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Social Work Perspective on American Indian Education in Wyoming, A

Bullock, Remi A.
The history of education about and for American Indians in the United States is rooted in cultural elitism. Beginning in the 19th century and continuing into the 20th century, American Indian children were forcibly taken from their families and placed in boarding schools for assimilation. These boarding schools were run by the U.S. government and evidenced the U.S.’s goal to rid the country of American Indian culture; this was a matter of public policy. Racism plagued the U.S. education system for decades, and despite contemporary legislation to move away from this marginalization of American Indian perspective in education, the social injustice in many ways persists. According to the ethical code enforced for the social work profession, social workers must be frontrunners in the promotion of social justice. Because of this ethical obligation, a social work lens must be utilized to understand the current state of addressing the injustice of marginalization of the American Indian perspective in education across Wyoming. Wyoming Enrolled Act 119 was passed in 2017 and is currently being implemented with a final implementation date of 2022. The goal of this project was to analyze the impact of American Indian Education policy and programming for greater inclusion of and knowledge about the experiences of Native people in Wyoming. Furthermore, a social work perspective was used in this research to frame the analysis. This social work perspective additionally provides a pathway for the continuing promotion of social justice around issues related to historical oppression and contemporary absence of the American Indian perspective education in Wyoming.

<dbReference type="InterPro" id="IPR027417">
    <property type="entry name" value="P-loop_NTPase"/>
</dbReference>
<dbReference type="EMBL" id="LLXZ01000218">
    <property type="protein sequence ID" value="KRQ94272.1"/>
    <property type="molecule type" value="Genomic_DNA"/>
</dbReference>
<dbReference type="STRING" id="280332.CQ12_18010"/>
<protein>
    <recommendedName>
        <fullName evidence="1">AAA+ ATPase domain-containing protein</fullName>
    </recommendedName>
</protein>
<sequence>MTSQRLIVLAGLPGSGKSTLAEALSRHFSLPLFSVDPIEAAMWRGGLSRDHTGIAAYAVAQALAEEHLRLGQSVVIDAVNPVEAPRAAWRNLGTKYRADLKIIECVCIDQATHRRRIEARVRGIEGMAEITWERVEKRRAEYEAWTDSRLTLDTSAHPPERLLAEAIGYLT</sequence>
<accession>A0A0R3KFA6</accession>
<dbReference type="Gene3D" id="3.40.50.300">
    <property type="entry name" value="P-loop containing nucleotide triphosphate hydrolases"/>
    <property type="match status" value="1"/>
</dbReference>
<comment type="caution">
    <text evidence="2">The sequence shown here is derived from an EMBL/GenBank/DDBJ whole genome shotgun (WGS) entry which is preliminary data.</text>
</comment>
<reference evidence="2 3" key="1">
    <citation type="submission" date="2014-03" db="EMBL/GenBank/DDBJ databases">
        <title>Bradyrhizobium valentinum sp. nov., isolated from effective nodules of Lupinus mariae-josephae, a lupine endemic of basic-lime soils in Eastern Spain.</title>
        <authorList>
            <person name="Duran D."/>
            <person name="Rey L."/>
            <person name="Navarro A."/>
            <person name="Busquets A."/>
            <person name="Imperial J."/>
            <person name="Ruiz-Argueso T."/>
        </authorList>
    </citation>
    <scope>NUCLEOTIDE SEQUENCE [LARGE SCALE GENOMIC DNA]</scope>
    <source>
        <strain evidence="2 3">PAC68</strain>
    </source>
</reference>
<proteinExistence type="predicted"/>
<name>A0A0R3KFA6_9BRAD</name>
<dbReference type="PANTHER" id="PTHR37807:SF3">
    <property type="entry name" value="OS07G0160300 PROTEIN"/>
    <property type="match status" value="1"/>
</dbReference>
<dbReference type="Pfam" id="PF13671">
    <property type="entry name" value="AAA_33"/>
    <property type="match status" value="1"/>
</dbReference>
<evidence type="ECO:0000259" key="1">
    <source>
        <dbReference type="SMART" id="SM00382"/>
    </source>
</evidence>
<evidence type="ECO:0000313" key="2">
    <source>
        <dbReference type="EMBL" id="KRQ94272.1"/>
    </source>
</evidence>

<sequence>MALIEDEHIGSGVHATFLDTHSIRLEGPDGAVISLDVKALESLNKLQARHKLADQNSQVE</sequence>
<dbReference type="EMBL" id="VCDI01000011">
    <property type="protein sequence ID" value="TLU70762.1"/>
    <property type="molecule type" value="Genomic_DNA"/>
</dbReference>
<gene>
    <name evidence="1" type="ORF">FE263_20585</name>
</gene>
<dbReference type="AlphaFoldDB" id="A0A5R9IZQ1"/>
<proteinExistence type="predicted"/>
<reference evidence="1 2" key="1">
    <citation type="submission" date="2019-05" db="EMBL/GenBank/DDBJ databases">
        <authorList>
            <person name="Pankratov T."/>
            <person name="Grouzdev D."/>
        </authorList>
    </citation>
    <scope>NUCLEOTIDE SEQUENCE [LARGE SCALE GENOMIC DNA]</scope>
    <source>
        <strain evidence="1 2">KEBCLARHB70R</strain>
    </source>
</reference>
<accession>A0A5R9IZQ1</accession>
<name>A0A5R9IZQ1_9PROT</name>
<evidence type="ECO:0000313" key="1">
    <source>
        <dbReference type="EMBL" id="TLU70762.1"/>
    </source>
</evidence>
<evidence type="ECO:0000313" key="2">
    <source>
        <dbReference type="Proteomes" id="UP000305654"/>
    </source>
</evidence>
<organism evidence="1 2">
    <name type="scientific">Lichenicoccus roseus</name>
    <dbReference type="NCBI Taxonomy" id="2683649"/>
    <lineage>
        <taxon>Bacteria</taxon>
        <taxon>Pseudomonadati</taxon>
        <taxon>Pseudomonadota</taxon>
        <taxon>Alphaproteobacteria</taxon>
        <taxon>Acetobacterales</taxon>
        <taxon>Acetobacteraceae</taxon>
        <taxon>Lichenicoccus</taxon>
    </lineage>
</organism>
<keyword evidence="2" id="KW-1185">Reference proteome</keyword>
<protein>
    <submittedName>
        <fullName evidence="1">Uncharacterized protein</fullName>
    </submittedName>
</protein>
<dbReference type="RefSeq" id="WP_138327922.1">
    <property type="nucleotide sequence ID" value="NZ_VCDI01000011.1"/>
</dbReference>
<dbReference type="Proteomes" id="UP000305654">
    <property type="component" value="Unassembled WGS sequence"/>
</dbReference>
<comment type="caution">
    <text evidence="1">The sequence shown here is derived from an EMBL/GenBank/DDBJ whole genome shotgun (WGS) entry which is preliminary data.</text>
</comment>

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University of Wyoming. Libraries
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Social Work,Education,American Indian,Anti-Oppressive Practice,Sensemaking Theory
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